The Theory Of The World

1270 Words6 Pages
The concept of ‘the world’ is significant as one’s interaction with the world could be either demanding or perhaps obstructive (Giles, 1982), as an adolescent’s interaction with the world are formed around loss and defeat (Giles, 1982). This idea of defeat and loss can cause much trauma for the adolescent, resulting in feelings of worthlessness, rejection and loneliness.

The last fold of the triad is ‘the future’. Beck (1967) alludes to the idea that a depressed individual’s thoughts about the future embody those of negative experiences (Giles, 1982). This notion can be seen in the life of adolescents as they may have encountered a previous event in which they have struggled with, perhaps in early childhood, now directly impacting their performance in every day life and the future. The concept of the future can be hard to change or alter as the depressed person may find it hard to look so far ahead or to work for change and improvement. A sense of future outlooking can put a direct strain on the adolescent, potentially causing suicidal thoughts due to feelings of hopelessness and a sense of pessimism (Beck, A. T., Weissman, A., Lester, D., & Trexler, L., 1974). There can be unrealistic perceptions of ‘the future’ as the individuals may have previously fixated on the past and the present.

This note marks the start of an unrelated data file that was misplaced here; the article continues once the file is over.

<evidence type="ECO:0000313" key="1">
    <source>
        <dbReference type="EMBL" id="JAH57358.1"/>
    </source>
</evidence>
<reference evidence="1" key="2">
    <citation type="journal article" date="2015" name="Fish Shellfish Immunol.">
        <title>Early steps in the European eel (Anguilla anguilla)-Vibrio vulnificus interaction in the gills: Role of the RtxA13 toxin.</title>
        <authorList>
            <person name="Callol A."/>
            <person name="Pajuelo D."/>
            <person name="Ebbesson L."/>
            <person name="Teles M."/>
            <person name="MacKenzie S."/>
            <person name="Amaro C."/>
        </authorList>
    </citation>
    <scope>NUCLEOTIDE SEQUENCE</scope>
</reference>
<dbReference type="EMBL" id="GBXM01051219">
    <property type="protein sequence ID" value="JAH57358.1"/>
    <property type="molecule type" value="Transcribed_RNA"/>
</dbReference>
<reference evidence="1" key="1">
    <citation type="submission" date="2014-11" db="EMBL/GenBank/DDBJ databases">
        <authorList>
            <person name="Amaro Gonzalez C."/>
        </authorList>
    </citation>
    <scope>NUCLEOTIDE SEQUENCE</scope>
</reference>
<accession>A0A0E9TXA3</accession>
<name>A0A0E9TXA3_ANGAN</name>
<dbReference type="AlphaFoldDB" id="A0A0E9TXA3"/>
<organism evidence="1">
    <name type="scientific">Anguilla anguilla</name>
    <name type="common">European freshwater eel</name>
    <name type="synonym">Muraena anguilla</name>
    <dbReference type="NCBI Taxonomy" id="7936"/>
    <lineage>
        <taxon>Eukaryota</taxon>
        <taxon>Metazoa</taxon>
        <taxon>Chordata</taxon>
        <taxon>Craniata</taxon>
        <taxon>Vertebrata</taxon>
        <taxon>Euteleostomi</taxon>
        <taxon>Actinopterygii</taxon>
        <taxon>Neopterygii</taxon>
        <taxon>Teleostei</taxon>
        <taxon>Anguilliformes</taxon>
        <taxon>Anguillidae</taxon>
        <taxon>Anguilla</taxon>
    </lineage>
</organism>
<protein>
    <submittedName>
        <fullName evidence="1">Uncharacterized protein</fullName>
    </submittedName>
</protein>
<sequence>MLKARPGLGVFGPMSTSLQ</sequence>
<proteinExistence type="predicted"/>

It has only been in recent years that the idea of depression in adolescence has been acknowledged. Anna Freud is seen as a pioneer in her own right when compared to her father Sigmund
Get Access